I am old enough to remember watching the sitcom, “Cheers.” At that point, I had no idea of Kirstie’s connection to Wichita. I mostly remember the song about the bar….a place….where everybody knows your name.
It is not, in my opinion, a realistic or desirable goal for Chapel Hill to be a place where everybody knows your name. If that were our goal, we would most assuredly be a smaller congregation and would not realize our redemptive potential.
However, it is a realistic and desirable goal for Chapel Hill to be a place where somebody knows my name! And hopefully, several “somebody’s.” Our mother congregation, who gave birth to Chapel Hill, Bethel UMC, was such a place like Cheers where everybody knows your name. Our tag line was, “Where Everybody is Somebody and Jesus is Lord!” One Sunday, at our mother church, Bethel, a pastor who had gone through a difficult time in his life showed up for worship. By the grace of God, he was emotionally moved during the service. He came alone and was sitting alone. In the same pew was a man named Reuel Dickeson. It was obvious to Reuel the person in his same pew, (he didn’t know he was a pastor) was in need of a comforting presence beside him. He moved and patted the pastor on the back. He didn’t say anything but he said everything that needed to be said without words. The pastor called me the next day and said the grace of God as communicated through the pat on the back was what he needed to get through the day knowing he wasn’t alone as he walked through the valley of the shadow of death. He knew Jesus, the Good Shepherd, was with him but as is often true, “sometimes we need God with flesh on!”
Bill Hybels, pastor of Willow Creek in suburban Chicago, tells the story of one of his good friends and empoyees who was traveling for Willow Creek throughout Europe. When he arrived in Europe, he was overcome with the reality of accumulative grief through the death of his grand-daughter very suddenly. She had died several months before, but for some reason, the loneliness of traveling overseas hit him hard and he was so aware of his grief and loss. One Sunday, during that trip, he was sitting in a church and he couldn’t hold it in. Something in the music moved him emotionally and the dam broke and he was crying uncontrollably. To his surprise and to Bill’s astonishment, not one person reached out to comfort his friend Gary. He said the experience of sobbing alone in a strange place was so overwhelming. He called Bill that afternoon and told him the story I shared with you. Bill said, “I vow to you Gary your experience will never happen to someone at Willow Creek!” And that was the beginning of what Willow Creek calls section greeters. The greeters for each service sit in a designated section and greet every person who sits there and when somebody is obviously in need of some extra grace and love, the section greeter is the one who reaches out, in case somebody else doesn’t. Bill Hybels, said through tears, what a travesty to think someone who is in need of God’s healing grace would come to our church and cry alone.”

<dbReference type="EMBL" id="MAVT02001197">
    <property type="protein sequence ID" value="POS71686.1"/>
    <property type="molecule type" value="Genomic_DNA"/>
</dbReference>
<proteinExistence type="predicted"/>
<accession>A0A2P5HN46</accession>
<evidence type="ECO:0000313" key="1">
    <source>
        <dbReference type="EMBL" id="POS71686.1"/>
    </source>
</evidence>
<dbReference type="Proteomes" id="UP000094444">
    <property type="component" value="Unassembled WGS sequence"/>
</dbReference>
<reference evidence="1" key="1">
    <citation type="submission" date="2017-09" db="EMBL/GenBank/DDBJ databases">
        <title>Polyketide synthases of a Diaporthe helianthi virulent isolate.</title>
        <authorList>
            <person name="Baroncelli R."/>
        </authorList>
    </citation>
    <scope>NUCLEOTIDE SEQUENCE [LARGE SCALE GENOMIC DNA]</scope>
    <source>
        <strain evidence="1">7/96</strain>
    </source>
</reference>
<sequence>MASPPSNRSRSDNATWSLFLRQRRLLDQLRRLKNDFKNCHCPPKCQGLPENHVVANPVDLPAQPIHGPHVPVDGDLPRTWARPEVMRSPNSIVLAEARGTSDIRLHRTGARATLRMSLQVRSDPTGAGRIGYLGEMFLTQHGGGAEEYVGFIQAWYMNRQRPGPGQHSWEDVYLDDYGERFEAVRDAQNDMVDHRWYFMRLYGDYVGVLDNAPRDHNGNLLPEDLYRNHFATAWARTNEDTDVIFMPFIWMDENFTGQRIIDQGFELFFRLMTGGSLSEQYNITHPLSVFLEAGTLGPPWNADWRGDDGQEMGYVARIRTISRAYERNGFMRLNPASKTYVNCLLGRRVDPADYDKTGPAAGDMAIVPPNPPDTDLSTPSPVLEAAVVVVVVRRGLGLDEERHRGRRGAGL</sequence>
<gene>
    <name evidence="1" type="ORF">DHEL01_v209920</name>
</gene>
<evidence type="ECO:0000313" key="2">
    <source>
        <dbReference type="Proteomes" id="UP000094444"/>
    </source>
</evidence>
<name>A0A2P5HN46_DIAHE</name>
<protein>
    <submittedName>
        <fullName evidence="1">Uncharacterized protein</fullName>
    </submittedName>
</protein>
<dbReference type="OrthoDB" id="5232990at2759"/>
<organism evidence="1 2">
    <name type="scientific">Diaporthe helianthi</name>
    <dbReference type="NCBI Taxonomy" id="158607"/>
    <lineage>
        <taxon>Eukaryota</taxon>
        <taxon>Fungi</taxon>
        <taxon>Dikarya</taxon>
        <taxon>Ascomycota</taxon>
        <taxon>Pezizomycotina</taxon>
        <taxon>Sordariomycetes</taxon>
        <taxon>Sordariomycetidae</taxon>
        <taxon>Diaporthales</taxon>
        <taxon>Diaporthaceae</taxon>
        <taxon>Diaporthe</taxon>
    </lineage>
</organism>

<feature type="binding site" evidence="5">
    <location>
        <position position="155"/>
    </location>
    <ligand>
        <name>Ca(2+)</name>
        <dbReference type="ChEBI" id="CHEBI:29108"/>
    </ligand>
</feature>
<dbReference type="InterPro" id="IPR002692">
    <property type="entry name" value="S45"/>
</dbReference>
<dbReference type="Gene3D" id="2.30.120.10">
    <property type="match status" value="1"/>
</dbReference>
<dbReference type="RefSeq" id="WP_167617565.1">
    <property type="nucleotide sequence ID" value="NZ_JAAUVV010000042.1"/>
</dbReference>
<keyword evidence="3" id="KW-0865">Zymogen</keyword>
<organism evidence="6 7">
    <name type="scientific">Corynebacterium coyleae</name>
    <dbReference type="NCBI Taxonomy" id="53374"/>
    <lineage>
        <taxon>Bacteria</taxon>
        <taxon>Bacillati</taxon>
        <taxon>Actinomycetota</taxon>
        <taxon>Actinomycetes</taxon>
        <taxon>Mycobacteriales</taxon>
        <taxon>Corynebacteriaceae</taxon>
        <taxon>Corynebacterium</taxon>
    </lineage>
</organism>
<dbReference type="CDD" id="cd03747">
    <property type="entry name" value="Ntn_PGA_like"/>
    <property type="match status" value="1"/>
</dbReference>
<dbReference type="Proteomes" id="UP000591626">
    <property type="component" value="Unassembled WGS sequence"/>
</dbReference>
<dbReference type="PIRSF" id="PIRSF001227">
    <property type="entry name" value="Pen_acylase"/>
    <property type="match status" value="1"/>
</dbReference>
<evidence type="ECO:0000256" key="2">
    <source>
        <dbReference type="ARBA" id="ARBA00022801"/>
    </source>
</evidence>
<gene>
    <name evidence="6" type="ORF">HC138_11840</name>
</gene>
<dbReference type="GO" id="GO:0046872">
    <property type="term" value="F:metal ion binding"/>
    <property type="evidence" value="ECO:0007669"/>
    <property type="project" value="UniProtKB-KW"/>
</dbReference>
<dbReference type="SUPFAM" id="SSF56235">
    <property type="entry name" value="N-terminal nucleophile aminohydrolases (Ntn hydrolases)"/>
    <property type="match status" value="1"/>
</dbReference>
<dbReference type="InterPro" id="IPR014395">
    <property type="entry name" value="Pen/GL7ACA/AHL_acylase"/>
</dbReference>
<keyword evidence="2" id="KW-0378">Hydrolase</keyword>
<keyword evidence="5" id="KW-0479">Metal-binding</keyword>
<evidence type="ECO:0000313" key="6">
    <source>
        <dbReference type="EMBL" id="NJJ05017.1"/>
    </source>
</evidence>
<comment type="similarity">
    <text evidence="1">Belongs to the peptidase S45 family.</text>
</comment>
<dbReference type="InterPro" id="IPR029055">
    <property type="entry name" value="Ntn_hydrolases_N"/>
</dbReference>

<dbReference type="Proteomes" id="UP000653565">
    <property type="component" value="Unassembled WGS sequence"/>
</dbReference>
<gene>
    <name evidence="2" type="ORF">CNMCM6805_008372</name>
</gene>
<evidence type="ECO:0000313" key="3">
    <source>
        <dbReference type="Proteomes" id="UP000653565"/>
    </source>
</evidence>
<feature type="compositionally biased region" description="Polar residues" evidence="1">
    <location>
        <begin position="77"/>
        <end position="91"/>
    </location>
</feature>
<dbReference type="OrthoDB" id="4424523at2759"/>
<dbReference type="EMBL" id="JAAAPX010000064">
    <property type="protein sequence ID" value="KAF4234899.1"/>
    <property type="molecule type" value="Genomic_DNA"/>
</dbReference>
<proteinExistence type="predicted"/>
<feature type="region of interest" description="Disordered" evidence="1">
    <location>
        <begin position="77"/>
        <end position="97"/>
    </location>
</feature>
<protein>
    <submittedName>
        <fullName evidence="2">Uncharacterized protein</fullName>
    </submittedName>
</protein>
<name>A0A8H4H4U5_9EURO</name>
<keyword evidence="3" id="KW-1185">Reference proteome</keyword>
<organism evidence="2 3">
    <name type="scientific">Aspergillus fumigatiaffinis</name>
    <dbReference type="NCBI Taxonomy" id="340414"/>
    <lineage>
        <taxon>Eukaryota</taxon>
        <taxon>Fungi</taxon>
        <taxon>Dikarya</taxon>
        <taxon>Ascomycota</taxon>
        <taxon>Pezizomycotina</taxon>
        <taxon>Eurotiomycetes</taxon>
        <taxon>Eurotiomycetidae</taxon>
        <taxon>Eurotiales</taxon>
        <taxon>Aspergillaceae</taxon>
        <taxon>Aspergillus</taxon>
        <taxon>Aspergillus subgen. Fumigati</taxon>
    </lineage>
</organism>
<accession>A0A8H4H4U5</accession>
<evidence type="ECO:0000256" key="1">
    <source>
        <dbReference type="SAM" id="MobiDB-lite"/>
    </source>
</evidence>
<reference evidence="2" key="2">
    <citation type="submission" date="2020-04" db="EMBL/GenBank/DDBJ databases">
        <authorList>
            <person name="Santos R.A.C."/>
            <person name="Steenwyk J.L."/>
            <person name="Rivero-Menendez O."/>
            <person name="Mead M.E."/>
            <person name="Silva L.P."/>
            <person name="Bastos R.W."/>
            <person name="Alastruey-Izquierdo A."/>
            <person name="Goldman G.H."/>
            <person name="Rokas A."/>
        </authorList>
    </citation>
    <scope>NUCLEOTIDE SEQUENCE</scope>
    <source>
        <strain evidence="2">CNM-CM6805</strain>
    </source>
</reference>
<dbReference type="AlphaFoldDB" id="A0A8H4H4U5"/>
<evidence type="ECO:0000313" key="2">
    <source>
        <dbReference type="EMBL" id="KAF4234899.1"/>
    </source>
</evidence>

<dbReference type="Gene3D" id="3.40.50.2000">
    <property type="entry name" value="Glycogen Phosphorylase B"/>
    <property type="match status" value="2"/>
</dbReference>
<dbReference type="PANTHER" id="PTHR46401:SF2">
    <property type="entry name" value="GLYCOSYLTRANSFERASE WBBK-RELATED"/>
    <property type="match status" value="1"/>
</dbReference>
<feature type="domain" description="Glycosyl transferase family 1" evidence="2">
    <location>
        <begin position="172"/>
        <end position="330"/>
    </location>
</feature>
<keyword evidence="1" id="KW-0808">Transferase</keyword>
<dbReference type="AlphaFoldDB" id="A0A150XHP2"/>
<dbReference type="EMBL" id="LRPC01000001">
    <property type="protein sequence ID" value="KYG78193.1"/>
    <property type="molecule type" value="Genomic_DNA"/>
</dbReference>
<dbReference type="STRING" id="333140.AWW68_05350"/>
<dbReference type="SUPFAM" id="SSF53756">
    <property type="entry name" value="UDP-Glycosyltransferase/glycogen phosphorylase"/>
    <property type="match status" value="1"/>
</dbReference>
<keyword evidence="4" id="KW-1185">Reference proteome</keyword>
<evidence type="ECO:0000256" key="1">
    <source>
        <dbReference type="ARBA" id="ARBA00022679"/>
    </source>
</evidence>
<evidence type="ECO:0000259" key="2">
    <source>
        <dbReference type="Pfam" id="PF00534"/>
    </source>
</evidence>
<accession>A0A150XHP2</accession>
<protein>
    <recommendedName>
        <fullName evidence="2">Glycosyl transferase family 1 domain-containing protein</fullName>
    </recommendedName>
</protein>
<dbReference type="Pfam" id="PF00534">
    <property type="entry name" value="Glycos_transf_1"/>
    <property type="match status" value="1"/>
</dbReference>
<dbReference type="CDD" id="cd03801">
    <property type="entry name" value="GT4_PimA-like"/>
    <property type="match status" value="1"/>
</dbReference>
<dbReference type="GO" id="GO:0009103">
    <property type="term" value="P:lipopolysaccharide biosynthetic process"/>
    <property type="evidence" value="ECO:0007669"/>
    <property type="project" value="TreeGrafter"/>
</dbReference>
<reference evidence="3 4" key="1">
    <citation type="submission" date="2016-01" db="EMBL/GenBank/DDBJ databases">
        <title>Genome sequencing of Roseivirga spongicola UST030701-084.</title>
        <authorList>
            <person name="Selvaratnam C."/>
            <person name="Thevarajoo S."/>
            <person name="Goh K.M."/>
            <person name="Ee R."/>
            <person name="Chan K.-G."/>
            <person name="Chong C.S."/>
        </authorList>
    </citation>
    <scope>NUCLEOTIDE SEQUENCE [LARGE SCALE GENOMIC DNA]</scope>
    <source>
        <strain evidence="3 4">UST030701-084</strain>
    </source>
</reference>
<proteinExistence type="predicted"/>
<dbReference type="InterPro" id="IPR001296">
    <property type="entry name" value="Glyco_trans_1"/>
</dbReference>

Chapel Hill….we desperately need section greeters for our sanctuary at each service. Are you willing to be an instrument of God’s grace to a person seeking genuine sanctuary in God’s house? If so, please let me know. Kellie Ochsner and I are going to work toward this. This is not to replace greeters at the doors but only to maximize our opportunity to be a place where at least one person knows my name!
Thanks for your prayerful consideration!